These two cases were consolidated in appeals to the 9th Circuit from BIA decisions of removal of petitioners, both convicted of state crimes in California. The appellate panel, in an academic display of linguistics and rhetoric, applied their conventional categorical rule of comparing the state criminal law rule used by the BIA with the comparable federal rule. The California rule of Penal Code 288 (c) prohibition of sexual molestation of children requires evidence involving moral turpitude. The BIA held P.C. 288 is categorically a crime of child abuse under Penal Code 647.6. The same charge in federal court is 8 U.S. Code 1227 but the statute does not use the same term for the crime.
The panel held neither of the two statutes in the state cases cited by the BIA involved moral turpitude or child abuse under federal law. Only after an extensive examination of the elements in state and federal law did the panel hold the BIA used the wrong law and therefore reversed for a rehearing by the BIA.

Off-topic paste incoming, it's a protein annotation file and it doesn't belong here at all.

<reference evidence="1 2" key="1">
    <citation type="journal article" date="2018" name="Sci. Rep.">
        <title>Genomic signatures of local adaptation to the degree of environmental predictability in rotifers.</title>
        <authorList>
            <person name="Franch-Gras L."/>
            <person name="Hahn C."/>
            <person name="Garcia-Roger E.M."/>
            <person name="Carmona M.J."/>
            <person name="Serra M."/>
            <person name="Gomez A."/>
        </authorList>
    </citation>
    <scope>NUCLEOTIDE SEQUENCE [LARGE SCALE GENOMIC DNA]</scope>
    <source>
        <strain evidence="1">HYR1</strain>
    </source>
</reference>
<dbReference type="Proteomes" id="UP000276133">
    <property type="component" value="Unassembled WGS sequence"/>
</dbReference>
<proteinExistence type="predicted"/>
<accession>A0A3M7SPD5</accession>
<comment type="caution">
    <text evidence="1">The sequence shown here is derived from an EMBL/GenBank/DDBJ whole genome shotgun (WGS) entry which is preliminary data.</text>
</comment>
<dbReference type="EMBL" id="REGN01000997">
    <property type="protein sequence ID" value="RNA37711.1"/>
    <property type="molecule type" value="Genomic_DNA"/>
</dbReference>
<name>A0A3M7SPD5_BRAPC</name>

The concurring judge in these two cases above reviewed a major federal problem not necessarily confined to this BIA case. In all habeas corpus hearings of state court convictions the federal appellate court compares state law with the comparable federal law. If the state case law or statute do not compare, the federal court reverses, in effect, the state courts by applying the law of federal courts on the same subject. The concurring 9th Circuit judge in the three judge panel commented on this practice as it applies not only to habeas corpus in federal review of state court convictions but also hearings of the rule applicable to the BIA.
The court reversed the BIA and ordered a new hearing.